In 2013, 350 to 400 overwintered adult beetles from each population were used to determine the lethal concentration required to kill 50% of the test insects (LC50) using serial dilutions of technical imidacloprid (Bayer, Kansas City, Mo) in acetone. Specifically, 350 to 400 adult beetles were divided into 7 or 8 groups (n = 50) and treated with a 1μl solution of imidacloprid in acetone on the first abdominal sternite. Imidacloprid concentrations ranged between 0–2 ppm and dilutions were prepared taking into consideration the specific density of acetone. A 0 ppm acetone concentration was used as a no insecticide control. Adult beetles were placed in petri dishes with fresh foliage that was changed every day for 7 days in an incubator held at 26°C, 70% humidity, and light and dark cycle of 16 hours light and 8 hours dark. After 7 days, the number of live beetles, incapacitated beetles, and dead beetles was recorded, as measured by the pencil test [6]. Briefly, adult beetles were presented with the opportunity to climb a pencil: if they could move a full body length they were considered alive, if they appeared alive, but could not move a body length then they were considered incapacitated, and if they had no movement, even after pinching their back legs with tweezers, they were considered dead. Incapacitated and dead beetles were pooled and LC50 values for each population were calculated. Abbott’s correction was used to normalize the data and a log10 probit regression analysis (PROC PROBIT, SAS Institutes) [4,16] was used to calculate the LC50 for each first generation population. In 2014, a similar protocol was followed, but 450–500 beetles were used to determine the LC50 with 10 groups (n = 50) ranging from 0-100ppm.

RNA Extraction and Illumina Sequencing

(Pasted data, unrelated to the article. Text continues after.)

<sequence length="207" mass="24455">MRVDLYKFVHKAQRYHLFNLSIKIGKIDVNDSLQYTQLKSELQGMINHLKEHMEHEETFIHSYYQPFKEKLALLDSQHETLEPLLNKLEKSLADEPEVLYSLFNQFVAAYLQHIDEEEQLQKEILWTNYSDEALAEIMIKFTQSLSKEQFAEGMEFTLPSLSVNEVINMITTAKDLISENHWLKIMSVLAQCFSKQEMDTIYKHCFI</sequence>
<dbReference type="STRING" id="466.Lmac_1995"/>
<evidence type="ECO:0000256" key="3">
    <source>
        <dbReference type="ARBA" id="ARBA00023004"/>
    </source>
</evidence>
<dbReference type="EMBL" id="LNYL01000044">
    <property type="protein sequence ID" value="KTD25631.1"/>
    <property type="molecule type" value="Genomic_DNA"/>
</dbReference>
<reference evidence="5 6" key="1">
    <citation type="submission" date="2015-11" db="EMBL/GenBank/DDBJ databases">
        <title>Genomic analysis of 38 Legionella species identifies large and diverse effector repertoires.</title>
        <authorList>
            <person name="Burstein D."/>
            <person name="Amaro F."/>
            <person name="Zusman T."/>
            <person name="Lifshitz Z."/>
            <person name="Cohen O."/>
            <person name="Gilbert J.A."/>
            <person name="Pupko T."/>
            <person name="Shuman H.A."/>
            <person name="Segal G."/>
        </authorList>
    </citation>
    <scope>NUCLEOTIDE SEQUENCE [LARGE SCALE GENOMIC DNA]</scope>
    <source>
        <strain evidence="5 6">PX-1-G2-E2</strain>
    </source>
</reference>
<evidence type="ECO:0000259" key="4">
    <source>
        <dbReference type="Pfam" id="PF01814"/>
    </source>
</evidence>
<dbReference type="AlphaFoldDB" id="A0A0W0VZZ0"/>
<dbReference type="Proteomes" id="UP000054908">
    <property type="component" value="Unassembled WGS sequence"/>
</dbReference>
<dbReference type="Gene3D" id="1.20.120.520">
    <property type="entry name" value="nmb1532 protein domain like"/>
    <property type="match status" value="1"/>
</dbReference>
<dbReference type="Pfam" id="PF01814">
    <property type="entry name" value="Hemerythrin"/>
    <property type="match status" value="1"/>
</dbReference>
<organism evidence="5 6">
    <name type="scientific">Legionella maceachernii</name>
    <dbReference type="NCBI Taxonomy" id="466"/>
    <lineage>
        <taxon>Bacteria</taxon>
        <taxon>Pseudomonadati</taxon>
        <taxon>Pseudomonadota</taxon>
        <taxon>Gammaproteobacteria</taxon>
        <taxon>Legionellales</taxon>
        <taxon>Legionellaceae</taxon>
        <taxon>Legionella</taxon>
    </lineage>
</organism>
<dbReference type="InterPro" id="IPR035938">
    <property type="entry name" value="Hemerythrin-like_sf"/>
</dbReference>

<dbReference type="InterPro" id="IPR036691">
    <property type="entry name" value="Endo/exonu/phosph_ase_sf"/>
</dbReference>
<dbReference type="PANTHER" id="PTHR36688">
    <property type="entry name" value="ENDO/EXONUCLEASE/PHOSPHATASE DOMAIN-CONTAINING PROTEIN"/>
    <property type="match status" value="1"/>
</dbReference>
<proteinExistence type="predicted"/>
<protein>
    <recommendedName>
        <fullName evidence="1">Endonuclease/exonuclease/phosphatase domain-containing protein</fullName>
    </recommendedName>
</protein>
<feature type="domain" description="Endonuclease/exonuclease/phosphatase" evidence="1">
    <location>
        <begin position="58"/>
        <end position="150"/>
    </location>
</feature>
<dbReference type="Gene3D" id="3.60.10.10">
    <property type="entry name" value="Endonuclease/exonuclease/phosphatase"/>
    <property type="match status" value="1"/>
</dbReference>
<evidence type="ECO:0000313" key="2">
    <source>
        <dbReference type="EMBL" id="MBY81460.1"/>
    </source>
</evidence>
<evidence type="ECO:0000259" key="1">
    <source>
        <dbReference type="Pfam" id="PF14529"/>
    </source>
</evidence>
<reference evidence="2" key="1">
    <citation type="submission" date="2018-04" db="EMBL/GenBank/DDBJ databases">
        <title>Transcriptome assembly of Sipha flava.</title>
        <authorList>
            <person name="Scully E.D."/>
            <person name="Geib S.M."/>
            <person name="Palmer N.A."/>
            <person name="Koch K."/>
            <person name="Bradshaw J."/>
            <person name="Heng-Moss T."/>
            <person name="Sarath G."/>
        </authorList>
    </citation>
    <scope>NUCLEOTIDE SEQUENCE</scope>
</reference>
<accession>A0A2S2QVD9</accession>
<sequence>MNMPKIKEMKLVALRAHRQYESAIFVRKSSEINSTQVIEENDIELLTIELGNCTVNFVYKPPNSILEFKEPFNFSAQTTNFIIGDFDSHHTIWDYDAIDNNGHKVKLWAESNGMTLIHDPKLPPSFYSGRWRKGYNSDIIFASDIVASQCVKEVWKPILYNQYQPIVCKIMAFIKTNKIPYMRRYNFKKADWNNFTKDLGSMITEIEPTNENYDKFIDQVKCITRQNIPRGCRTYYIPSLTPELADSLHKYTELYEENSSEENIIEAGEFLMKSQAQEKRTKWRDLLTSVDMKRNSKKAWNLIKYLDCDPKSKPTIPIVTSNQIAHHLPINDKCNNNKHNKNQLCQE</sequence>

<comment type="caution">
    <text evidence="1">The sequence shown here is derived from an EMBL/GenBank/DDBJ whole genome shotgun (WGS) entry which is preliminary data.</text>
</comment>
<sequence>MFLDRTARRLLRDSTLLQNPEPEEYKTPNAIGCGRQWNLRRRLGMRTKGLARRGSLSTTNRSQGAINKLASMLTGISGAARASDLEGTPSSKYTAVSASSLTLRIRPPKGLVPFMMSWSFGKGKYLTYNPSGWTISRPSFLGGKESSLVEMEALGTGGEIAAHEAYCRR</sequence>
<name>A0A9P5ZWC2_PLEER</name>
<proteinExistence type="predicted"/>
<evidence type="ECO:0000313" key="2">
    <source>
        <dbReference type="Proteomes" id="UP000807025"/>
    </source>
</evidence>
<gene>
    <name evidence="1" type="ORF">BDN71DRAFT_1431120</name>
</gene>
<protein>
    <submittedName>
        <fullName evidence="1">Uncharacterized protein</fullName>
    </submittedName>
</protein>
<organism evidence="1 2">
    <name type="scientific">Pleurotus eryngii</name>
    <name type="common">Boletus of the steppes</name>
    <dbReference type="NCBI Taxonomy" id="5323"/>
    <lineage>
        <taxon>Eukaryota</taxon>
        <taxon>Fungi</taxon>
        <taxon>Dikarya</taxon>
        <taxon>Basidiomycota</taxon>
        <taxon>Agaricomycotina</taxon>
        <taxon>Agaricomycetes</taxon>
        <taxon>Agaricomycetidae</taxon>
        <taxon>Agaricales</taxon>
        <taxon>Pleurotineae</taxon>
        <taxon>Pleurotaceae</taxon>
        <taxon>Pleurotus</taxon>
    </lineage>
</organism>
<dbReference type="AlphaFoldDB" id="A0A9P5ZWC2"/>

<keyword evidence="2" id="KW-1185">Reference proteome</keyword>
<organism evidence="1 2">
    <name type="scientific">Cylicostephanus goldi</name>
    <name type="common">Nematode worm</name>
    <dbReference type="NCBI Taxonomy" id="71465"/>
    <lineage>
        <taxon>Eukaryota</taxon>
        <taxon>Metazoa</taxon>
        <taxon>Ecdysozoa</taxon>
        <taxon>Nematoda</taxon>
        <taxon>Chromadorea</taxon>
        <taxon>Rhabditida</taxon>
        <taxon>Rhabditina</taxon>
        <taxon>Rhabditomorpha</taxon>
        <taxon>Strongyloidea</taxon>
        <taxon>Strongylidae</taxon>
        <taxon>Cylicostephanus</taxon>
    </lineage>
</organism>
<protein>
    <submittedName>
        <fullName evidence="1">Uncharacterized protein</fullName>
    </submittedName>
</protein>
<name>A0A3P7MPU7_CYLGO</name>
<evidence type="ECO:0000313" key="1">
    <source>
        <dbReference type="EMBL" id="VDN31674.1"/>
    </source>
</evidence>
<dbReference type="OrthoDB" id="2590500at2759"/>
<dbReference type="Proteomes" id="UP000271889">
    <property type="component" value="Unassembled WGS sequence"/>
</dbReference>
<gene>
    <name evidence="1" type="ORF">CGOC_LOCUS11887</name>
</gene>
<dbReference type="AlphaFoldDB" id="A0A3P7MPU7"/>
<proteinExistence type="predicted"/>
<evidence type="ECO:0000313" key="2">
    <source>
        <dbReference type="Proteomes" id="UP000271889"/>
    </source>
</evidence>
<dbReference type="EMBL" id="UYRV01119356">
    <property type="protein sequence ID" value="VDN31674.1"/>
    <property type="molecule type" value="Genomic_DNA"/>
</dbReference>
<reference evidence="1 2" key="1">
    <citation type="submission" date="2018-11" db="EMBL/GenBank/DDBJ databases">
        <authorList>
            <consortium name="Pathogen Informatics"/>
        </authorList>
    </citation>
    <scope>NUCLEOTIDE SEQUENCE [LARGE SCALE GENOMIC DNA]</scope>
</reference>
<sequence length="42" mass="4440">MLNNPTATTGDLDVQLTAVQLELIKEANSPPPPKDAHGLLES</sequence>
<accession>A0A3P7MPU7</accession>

Total RNA was extracted for RNA sequencing from beetles collected at the AARS and the systemic-1 and systemic-3 populations in 2013. The 2 systemic populations were chosen because they were found to be the most resistant in the LC50 assays while the AARS population served as the susceptible comparison. At least 60 healthy, adult female beetles were randomly selected from each population and used for RNA extraction. Briefly, total RNA was extracted from each beetle with Trizol (Life Technology, Grand Island, NY) and stored at -80C for later analysis. Total RNA was pooled into three biological replicates composed of 60 individuals for each population (1 replicated representing overwintered adult beetles and 2 replicates representing 2nd generation beetles) and treated with TurboDNase (Life Technology, Grand Island, NY). The quality of the RNA was examined using a 2100 Bioanalyzer (Agilent Technologies, Santa Clara, CA). RNA concentrations were measured using a Nanodrop (Thermo Fisher Scientific, Waltham, MA) and 500 ng of total RNA per replicate was submitted for RNA-sequencing (Beckman Coulter Genomics, Danvers, MA). Beckman Coulter Genomics was contracted to isolate mRNA using an Illumina automated RNA-seq platform to generate 338 million high quality reads of 2X100bp. Beckman Coulter Genomics was also contracted to perform quality checks and de novo assembly of RNA-seq data into a whole transcriptome encompassing all populations. Assembly was performed using Trinity Bioinformatics [17,18]. Beckman Coulter used the default settings in Trinity Bioinformatics software release 2013-11-10 with an initial input of reads from Arlington, Systemic-1, and Systemic-3 with 12 CPUs to generate the transcriptome. Raw reads were uploaded to NCBI Sequence Read Archive (SRA) SRP064192. The Transcriptome Shotgun Assembly project has been deposited at DDBJ/EMBL/GenBank under the accession GEEF00000000. The version herein described is the first version, GEEF01000000. The Transcriptome was submitted following NCBI submission criteria, and the assembled transcriptome was uploaded after removal of contamination identified by blast searched against the Univec database and contigs smaller than 200 basepairs. Gene expression was calculated in units of fragments per kilobase of exon per million fragments mapped (FPKM) using Trinity Bioinformatics for each separate biological replicate.